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If you check the business license of a Chinese company, you will see there is a field called “Incorporation Form”. Note that we’re talking about a Chinese term here (公司类型 – Gōngsī Lèixíng) – you could translate it into English in various ways, including “company category” or “business type”. The incorporation form of a Chinese business tells you what kind of legal entity it is officially registered as. This may include terms such as “limited liability” and whether the company is a domestic or foreign one.
A Chinese company’s business license will list their incorporation form. We always recommend requesting a copy of the business license of a Chinese company you’re doing business with, if possible. This is a good way to view some basic information about the company.
The incorporation form will look like this on a Chinese business license:
Chinese business licenses are of course written entirely in Chinese, as that is the only official language of mainland China.
Also take a look at China Checkup’s glossary of business types which lists the common forms of incorporation in China.
If you’d prefer not to let a company know that you’re researching them and therefore can’t ask for a copy of their business license, you can look up their public registration record online. If you have already viewed a copy of a company’s business license, we still recommend checking the public record to confirm the information you’ve been given.
To check a Chinese company’s public registration record, you need to find out which province they were registered in and visit the website for the AIC (Industrial and Commercial Administration Bureau, 工商行政管理局, Gōngshāng Xíngzhèng Guǎnlǐjú) for that province. On the website, you can search for the company’s registration record using its registered Chinese name. You may then be able to find the record, in Chinese, which will include the corporation form.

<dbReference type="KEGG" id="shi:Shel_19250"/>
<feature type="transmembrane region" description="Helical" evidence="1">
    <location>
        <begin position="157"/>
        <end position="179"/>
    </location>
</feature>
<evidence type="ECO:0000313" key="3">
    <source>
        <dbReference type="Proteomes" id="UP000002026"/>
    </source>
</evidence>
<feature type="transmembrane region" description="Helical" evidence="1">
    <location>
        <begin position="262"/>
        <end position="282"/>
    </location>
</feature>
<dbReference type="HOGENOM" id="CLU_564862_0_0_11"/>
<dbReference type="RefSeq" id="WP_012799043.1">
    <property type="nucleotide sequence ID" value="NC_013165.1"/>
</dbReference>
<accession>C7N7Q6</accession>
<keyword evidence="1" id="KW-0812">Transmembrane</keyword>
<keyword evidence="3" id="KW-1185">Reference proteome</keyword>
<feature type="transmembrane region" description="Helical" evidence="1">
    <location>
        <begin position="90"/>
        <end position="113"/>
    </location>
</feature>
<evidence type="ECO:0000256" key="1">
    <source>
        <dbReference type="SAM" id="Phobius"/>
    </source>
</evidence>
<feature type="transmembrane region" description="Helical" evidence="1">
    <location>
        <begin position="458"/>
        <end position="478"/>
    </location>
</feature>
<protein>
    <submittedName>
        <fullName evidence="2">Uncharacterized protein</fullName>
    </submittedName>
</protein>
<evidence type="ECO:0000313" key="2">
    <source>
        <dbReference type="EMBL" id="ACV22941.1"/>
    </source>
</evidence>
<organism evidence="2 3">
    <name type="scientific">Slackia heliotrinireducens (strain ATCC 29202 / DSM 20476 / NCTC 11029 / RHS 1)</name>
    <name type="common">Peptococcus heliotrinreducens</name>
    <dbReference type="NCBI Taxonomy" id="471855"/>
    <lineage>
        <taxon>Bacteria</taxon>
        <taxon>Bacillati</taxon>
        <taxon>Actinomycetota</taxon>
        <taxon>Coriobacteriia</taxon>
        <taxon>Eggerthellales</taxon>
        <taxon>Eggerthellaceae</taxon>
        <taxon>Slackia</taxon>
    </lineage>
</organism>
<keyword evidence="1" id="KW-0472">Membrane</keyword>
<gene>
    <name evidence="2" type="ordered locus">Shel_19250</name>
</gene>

It’s important to note that the public records made available to the general public by each AIC may not be 100% up-to-date and reliable in all cases. In the majority of cases the public records are accurate and without any problems, but the AICs can be quite slow to update them. The only way to guarantee that you’re seeing the most up-to-date and accurate information is to dispatch a Chinese lawyer to go to the AIC office in person and retrieve the record in hardcopy. Only Chinese lawyers are permitted to make this request, so their services are required to do this.
China Checkup’s company verification reports can provide all of the above services for you, including retrieval, translation and explanation of a Chinese company’s public record.
All our reports can be conveniently ordered online and come with no hidden costs.
Did you know that there are 7 different regions of China which are often cited in official sources when describing China's geography, climate, economy and governance?
Each of these regions are comprised of several Chinese provinces which are in close proximity and share certain geographical and cultural similarities.
Keep reading to view a map and learn more about the 7 regions of China.
If you have done business with a Chinese company there is a good chance that their staff have provided you with a scan or photo of their China ID Card.
This ID Card, also known as the Resident Identity Card, is compulsory for all Chinese citizens and contains much information about the holder.
Each China ID Card has a unique 18-digit Citizen Identity Number and knowing this number alone can tell you the holder's date of birth, place of birth and gender.
Foreign companies are doing business in China for a wide range of different reasons - including importing, exporting, setting up joint ventures, investing, developing new markets, developing new partnerships & more - but in which Chinese provinces are these efforts focused?
Is most business done in China's gateway municipalities of Shanghai and Beijing, or do foreign companies flock to the manufacturing powerhouse provinces of Guangdong and Zhejiang?
Read this article to learn what are, according to our research, the 9 China provinces where foreign companies do business the most.